Sudbury: Prolog’s plans for expansion put on hold as judicial review launched - putting the creation of 500 new jobs in jeopardy

Lady Valerie Hart is pictured at Chilton Hall on the outskirts of Sudbury. The proposed Prolog development will back onto her property. Lady Valerie Hart is pictured at Chilton Hall on the outskirts of Sudbury. The proposed Prolog development will back onto her property.

Emma Brennan
Wednesday, March 26, 2014
7:00 AM

The creation of up to 500 jobs is in doubt after a judicial review was launched into plans for a £50 million warehousing development in west Suffolk.

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Marketing and logistics firm Prolog recently gained planning permission to expand by building two huge warehouses on land in Sudbury’s Church Field Road.

But Lady Valerie Hart, who lives at the nearby Grade II listed Chilton Hall has submitted an application for a review of the proposal to the High Court.

In the next three weeks, a judge will decide if a legal challenge should go ahead.

The project has been beset with delays while Prolog and the council’s planning officers negotiated a list of workable planning conditions.

A group of Chilton residents including Lady Hart have campaigned against the development because of the vast size of the buildings and the harm they could do to heritage assets including Grade I listed St Mary’s Church and Chilton Hall.

Lady Hart told this newspaper she had made an application for a judicial review on eight different grounds.

Meanwhile Peter Clifford, chairman of Chilton parish council, agreed that a judicial review was necessary. He said: “We came down against this on the grounds that it’s too big, not in the right place and is detrimental to the church and hall, which Babergh has acknowledged.

“Most significantly, we don’t believe the promised jobs are there and the conditions have been watered down so that Prolog could just walk away from this in a few months or sell it to someone else.”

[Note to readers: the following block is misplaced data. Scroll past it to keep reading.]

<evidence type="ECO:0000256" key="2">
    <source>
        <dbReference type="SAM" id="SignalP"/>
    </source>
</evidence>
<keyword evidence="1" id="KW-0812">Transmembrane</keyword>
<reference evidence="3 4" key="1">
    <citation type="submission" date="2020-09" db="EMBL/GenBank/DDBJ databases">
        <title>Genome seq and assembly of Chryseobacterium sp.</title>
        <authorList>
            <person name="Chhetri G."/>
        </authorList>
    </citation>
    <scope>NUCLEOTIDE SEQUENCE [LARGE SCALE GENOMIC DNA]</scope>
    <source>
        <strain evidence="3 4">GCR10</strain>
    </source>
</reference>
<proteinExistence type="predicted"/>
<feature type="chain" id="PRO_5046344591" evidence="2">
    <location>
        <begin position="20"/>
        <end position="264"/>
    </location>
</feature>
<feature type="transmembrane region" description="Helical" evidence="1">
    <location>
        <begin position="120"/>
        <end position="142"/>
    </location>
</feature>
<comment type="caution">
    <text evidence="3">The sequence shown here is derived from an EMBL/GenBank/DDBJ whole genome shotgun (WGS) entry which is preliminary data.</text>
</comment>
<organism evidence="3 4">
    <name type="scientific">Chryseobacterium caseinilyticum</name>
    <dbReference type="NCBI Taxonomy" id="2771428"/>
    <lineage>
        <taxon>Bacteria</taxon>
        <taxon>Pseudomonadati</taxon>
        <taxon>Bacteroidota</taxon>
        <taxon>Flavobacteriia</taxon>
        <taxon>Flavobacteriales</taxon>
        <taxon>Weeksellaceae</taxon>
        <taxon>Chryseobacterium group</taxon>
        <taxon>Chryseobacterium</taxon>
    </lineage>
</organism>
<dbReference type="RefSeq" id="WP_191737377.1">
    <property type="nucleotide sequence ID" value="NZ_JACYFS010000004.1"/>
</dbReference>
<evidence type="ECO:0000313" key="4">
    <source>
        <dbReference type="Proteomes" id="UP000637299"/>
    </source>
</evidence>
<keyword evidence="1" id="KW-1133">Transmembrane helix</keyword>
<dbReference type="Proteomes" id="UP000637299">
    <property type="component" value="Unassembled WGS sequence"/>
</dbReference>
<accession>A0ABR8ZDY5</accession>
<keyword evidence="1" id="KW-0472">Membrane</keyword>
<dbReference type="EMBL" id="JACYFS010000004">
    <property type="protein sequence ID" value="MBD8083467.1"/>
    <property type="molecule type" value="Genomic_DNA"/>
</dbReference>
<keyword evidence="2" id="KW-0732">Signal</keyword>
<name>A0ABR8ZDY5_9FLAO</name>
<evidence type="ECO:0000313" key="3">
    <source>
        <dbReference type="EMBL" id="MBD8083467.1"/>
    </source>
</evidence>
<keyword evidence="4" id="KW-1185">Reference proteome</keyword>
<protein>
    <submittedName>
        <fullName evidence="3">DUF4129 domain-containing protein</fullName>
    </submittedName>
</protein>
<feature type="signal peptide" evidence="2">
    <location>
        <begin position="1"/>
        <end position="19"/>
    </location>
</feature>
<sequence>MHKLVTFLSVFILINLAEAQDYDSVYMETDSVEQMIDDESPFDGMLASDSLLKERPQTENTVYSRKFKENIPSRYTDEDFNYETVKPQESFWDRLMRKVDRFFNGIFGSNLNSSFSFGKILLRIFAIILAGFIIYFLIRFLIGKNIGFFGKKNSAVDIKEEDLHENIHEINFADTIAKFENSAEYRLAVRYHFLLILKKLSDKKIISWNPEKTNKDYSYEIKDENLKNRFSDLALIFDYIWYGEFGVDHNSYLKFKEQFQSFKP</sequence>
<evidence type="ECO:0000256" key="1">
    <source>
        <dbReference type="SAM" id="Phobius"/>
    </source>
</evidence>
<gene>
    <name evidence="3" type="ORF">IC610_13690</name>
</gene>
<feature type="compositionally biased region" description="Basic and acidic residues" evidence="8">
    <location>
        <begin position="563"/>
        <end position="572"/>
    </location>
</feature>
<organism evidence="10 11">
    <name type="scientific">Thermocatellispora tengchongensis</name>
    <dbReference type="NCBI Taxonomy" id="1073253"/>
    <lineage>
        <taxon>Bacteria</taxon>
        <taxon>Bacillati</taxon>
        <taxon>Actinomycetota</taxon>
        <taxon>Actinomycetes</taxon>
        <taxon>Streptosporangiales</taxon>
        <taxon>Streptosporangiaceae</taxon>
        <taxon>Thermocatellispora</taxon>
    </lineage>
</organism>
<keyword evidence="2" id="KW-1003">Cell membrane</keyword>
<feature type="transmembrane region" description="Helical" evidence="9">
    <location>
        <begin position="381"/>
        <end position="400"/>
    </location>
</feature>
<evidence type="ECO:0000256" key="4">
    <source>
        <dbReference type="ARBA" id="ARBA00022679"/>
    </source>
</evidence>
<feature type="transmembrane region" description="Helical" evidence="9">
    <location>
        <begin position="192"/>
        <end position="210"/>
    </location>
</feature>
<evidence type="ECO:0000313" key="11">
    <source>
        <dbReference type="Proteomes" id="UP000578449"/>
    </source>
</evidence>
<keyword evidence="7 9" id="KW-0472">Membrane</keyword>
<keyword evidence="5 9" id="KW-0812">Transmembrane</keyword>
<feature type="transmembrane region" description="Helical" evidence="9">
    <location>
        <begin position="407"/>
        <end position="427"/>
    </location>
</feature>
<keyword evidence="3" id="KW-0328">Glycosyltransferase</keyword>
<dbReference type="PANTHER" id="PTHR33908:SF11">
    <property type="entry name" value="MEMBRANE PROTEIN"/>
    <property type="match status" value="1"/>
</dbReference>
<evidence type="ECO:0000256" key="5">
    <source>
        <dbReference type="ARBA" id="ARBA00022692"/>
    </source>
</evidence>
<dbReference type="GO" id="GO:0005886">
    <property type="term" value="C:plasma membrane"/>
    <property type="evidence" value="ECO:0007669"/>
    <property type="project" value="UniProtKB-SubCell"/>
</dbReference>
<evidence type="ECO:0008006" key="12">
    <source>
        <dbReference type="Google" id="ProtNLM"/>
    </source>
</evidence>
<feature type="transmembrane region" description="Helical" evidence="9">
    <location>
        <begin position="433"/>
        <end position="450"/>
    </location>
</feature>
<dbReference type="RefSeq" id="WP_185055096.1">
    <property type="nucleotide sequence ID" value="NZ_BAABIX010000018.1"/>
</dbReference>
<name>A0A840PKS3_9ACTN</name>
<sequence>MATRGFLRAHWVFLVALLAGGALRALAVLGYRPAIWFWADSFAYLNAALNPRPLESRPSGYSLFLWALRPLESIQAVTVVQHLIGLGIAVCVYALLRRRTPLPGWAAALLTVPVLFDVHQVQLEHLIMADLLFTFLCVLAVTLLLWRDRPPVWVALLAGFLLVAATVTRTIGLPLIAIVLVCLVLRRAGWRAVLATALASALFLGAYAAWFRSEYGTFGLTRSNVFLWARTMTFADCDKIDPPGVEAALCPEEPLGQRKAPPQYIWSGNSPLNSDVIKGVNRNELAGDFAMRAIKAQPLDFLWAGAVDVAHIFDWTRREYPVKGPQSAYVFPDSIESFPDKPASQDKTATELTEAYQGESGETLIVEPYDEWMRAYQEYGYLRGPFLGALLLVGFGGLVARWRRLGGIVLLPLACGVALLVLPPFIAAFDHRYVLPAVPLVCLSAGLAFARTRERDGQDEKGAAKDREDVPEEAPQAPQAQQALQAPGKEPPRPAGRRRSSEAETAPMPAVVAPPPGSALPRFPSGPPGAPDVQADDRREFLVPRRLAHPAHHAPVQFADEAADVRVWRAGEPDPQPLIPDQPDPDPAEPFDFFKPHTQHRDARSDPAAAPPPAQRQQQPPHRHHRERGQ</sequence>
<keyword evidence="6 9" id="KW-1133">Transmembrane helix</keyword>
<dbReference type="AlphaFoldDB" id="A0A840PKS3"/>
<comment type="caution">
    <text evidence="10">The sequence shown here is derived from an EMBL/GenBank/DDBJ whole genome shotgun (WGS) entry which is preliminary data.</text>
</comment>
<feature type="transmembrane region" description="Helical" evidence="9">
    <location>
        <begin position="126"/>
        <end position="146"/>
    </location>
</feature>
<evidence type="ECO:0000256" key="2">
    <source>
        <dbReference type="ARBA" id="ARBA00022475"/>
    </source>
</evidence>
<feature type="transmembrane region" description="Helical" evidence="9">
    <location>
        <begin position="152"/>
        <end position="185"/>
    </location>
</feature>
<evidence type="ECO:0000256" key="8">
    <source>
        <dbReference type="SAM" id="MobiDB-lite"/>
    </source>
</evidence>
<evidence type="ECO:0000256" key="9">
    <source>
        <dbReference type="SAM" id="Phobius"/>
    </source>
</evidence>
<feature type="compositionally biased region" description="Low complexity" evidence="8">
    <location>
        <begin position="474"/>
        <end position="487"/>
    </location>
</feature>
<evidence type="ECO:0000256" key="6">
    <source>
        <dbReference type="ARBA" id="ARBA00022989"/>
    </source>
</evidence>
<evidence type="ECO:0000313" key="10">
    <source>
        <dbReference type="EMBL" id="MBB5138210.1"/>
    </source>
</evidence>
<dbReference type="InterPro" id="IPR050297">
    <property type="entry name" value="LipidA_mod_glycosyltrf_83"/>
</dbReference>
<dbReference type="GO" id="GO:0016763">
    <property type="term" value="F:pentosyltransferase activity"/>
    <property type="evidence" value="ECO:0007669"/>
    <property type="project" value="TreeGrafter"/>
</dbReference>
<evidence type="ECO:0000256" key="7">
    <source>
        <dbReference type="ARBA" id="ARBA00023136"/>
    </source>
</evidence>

Babergh’s recently ratified core strategy set a target of 9,000 new jobs in the district by 2031.

Prolog already employs more than 400 people at its Milner Road plant and its expansion plans have been ongoing for almost a decade. If it is unable to grow, the company has threatened to relocate its entire operation to the east Midlands with the possible loss of around 900 jobs in total.

Last night, a Babergh spokeswoman confirmed that Lady Hart was seeking to challenge the council’s decision by a judicial review.

She said: “Babergh considers its decision to grant planning permission for the Prolog development has been lawful, is in line with our strategic priorities around economic growth and will defend its decision robustly.”

Prolog has consistently reiterated its commitment to Sudbury. One of the directors, Peter Tyer, said they could now only “wait and see”.

He added: “We are disappointed but given the threat that was made quite clearly at the (Babergh planning committee) meeting, the judicial review is no surprise.”

4 comments

  • The Nimby phrase is normally reserved for objections to housing planning applications but this is another nimby. The site is on a large industrial estate with very large warehousing all around and opposite where this warehouse would be built. From where Lady Hart lives, she can already see them so another will not change it. In the summer, they will be hidden by all the trees surrounding her own property.

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    The original Victor Meldrew

    Wednesday, March 26, 2014

  • why not show a computerised picture what the buildings will look like?at the moment i can see where lady hart is coming from.

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    TERENCE MANNING

    Wednesday, March 26, 2014

  • If I was the developer I would do as he has threatened and move up to the midlands where they want people to work ,

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    pandy

    Wednesday, March 26, 2014

  • It`s about time someone took a stand against the incessant destruction of the countryside. To quote Simon Barret (Babergh Planning) months ago," jobs come before the environment" Good for you Lady Hart

    Report this comment

    bures

    Thursday, March 27, 2014

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